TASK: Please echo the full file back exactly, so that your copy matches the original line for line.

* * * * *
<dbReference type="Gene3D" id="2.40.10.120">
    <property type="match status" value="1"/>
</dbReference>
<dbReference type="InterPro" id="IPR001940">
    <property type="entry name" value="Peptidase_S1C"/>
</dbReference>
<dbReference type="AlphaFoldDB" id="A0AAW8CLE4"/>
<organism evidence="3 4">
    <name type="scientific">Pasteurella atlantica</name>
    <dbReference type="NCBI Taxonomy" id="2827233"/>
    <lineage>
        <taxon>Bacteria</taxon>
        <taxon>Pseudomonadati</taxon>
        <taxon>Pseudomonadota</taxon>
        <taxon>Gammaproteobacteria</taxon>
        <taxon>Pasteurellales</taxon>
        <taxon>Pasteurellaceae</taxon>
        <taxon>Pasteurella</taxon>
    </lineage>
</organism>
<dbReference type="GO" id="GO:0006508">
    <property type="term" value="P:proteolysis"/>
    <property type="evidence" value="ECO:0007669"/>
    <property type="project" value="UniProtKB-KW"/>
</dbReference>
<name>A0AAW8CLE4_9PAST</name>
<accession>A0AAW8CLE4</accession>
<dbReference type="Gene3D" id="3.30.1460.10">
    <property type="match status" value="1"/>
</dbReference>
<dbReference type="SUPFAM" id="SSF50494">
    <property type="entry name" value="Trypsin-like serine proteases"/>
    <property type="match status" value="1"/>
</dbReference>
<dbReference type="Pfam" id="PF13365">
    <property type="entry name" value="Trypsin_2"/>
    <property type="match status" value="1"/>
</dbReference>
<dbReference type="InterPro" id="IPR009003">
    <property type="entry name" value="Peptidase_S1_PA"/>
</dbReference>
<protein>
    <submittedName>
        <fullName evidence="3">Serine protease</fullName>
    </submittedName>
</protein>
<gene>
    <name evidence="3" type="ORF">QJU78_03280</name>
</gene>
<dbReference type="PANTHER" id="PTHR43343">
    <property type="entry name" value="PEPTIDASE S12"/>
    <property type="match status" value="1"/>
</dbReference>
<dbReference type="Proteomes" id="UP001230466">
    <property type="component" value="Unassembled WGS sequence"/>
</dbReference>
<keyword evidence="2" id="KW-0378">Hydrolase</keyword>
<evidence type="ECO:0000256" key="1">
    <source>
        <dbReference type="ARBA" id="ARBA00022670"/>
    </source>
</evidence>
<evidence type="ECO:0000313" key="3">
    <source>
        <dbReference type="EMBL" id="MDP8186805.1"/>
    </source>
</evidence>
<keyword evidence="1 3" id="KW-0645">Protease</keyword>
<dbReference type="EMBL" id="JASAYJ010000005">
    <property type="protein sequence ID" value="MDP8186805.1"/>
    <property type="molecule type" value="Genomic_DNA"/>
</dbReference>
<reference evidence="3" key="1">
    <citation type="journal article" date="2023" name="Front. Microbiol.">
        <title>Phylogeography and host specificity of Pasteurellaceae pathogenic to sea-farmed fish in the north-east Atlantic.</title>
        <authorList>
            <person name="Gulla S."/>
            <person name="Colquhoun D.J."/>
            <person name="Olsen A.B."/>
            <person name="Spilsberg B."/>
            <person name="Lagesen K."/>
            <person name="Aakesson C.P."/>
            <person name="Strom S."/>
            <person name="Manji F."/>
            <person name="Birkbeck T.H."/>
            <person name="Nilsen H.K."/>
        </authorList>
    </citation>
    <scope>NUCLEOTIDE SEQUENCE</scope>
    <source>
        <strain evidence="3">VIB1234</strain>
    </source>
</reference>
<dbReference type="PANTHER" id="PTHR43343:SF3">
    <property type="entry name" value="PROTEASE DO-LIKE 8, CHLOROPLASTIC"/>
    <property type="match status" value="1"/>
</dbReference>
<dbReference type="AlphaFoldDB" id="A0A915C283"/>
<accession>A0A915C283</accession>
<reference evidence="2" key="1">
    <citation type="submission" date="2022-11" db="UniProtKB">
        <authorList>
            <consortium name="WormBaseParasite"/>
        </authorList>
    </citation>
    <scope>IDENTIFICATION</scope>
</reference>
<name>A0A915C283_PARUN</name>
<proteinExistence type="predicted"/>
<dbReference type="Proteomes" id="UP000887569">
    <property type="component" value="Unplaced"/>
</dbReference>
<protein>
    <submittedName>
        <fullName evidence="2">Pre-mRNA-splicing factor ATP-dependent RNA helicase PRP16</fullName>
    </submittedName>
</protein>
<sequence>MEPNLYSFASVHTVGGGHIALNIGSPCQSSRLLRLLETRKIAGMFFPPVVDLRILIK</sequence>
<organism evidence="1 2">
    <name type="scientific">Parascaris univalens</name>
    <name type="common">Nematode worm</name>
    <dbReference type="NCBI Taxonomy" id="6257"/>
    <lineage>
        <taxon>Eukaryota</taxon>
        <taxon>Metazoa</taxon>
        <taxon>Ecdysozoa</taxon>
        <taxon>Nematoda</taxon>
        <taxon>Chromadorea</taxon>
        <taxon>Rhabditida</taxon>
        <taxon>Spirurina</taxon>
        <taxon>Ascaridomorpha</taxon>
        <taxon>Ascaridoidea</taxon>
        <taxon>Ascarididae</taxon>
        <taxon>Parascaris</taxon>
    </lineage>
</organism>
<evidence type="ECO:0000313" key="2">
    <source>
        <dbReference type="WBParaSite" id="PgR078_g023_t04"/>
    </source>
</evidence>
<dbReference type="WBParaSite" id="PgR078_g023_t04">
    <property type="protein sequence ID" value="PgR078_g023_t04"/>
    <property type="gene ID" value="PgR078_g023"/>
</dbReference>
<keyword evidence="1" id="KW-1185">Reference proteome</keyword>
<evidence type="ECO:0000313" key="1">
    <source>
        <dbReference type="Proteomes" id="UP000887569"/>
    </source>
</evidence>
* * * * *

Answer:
<dbReference type="Gene3D" id="2.40.10.120">
    <property type="match status" value="1"/>
</dbReference>
<dbReference type="InterPro" id="IPR001940">
    <property type="entry name" value="Peptidase_S1C"/>
</dbReference>
<dbReference type="AlphaFoldDB" id="A0AAW8CLE4"/>
<organism evidence="3 4">
    <name type="scientific">Pasteurella atlantica</name>
    <dbReference type="NCBI Taxonomy" id="2827233"/>
    <lineage>
        <taxon>Bacteria</taxon>
        <taxon>Pseudomonadati</taxon>
        <taxon>Pseudomonadota</taxon>
        <taxon>Gammaproteobacteria</taxon>
        <taxon>Pasteurellales</taxon>
        <taxon>Pasteurellaceae</taxon>
        <taxon>Pasteurella</taxon>
    </lineage>
</organism>
<dbReference type="GO" id="GO:0006508">
    <property type="term" value="P:proteolysis"/>
    <property type="evidence" value="ECO:0007669"/>
    <property type="project" value="UniProtKB-KW"/>
</dbReference>
<name>A0AAW8CLE4_9PAST</name>
<accession>A0AAW8CLE4</accession>
<dbReference type="Gene3D" id="3.30.1460.10">
    <property type="match status" value="1"/>
</dbReference>
<dbReference type="SUPFAM" id="SSF50494">
    <property type="entry name" value="Trypsin-like serine proteases"/>
    <property type="match status" value="1"/>
</dbReference>
<dbReference type="Pfam" id="PF13365">
    <property type="entry name" value="Trypsin_2"/>
    <property type="match status" value="1"/>
</dbReference>
<dbReference type="InterPro" id="IPR009003">
    <property type="entry name" value="Peptidase_S1_PA"/>
</dbReference>
<protein>
    <submittedName>
        <fullName evidence="3">Serine protease</fullName>
    </submittedName>
</protein>
<gene>
    <name evidence="3" type="ORF">QJU78_03280</name>
</gene>
<dbReference type="PANTHER" id="PTHR43343">
    <property type="entry name" value="PEPTIDASE S12"/>
    <property type="match status" value="1"/>
</dbReference>
<dbReference type="Proteomes" id="UP001230466">
    <property type="component" value="Unassembled WGS sequence"/>
</dbReference>
<keyword evidence="2" id="KW-0378">Hydrolase</keyword>
<evidence type="ECO:0000256" key="1">
    <source>
        <dbReference type="ARBA" id="ARBA00022670"/>
    </source>
</evidence>
<evidence type="ECO:0000313" key="3">
    <source>
        <dbReference type="EMBL" id="MDP8186805.1"/>
    </source>
</evidence>
<keyword evidence="1 3" id="KW-0645">Protease</keyword>
<dbReference type="EMBL" id="JASAYJ010000005">
    <property type="protein sequence ID" value="MDP8186805.1"/>
    <property type="molecule type" value="Genomic_DNA"/>
</dbReference>
<reference evidence="3" key="1">
    <citation type="journal article" date="2023" name="Front. Microbiol.">
        <title>Phylogeography and host specificity of Pasteurellaceae pathogenic to sea-farmed fish in the north-east Atlantic.</title>
        <authorList>
            <person name="Gulla S."/>
            <person name="Colquhoun D.J."/>
            <person name="Olsen A.B."/>
            <person name="Spilsberg B."/>
            <person name="Lagesen K."/>
            <person name="Aakesson C.P."/>
            <person name="Strom S."/>
            <person name="Manji F."/>
            <person name="Birkbeck T.H."/>
            <person name="Nilsen H.K."/>
        </authorList>
    </citation>
    <scope>NUCLEOTIDE SEQUENCE</scope>
    <source>
        <strain evidence="3">VIB1234</strain>
    </source>
</reference>
<dbReference type="PANTHER" id="PTHR43343:SF3">
    <property type="entry name" value="PROTEASE DO-LIKE 8, CHLOROPLASTIC"/>
    <property type="match status" value="1"/>
</dbReference>
<dbReference type="AlphaFoldDB" id="A0A915C283"/>
<accession>A0A915C283</accession>
<reference evidence="2" key="1">
    <citation type="submission" date="2022-11" db="UniProtKB">
        <authorList>
            <consortium name="WormBaseParasite"/>
        </authorList>
    </citation>
    <scope>IDENTIFICATION</scope>
</reference>
<name>A0A915C283_PARUN</name>
<proteinExistence type="predicted"/>
<dbReference type="Proteomes" id="UP000887569">
    <property type="component" value="Unplaced"/>
</dbReference>
<protein>
    <submittedName>
        <fullName evidence="2">Pre-mRNA-splicing factor ATP-dependent RNA helicase PRP16</fullName>
    </submittedName>
</protein>
<sequence>MEPNLYSFASVHTVGGGHIALNIGSPCQSSRLLRLLETRKIAGMFFPPVVDLRILIK</sequence>
<organism evidence="1 2">
    <name type="scientific">Parascaris univalens</name>
    <name type="common">Nematode worm</name>
    <dbReference type="NCBI Taxonomy" id="6257"/>
    <lineage>
        <taxon>Eukaryota</taxon>
        <taxon>Metazoa</taxon>
        <taxon>Ecdysozoa</taxon>
        <taxon>Nematoda</taxon>
        <taxon>Chromadorea</taxon>
        <taxon>Rhabditida</taxon>
        <taxon>Spirurina</taxon>
        <taxon>Ascaridomorpha</taxon>
        <taxon>Ascaridoidea</taxon>
        <taxon>Ascarididae</taxon>
        <taxon>Parascaris</taxon>
    </lineage>
</organism>
<evidence type="ECO:0000313" key="2">
    <source>
        <dbReference type="WBParaSite" id="PgR078_g023_t04"/>
    </source>
</evidence>
<dbReference type="WBParaSite" id="PgR078_g023_t04">
    <property type="protein sequence ID" value="PgR078_g023_t04"/>
    <property type="gene ID" value="PgR078_g023"/>
</dbReference>
<keyword evidence="1" id="KW-1185">Reference proteome</keyword>
<evidence type="ECO:0000313" key="1">
    <source>
        <dbReference type="Proteomes" id="UP000887569"/>
    </source>
</evidence>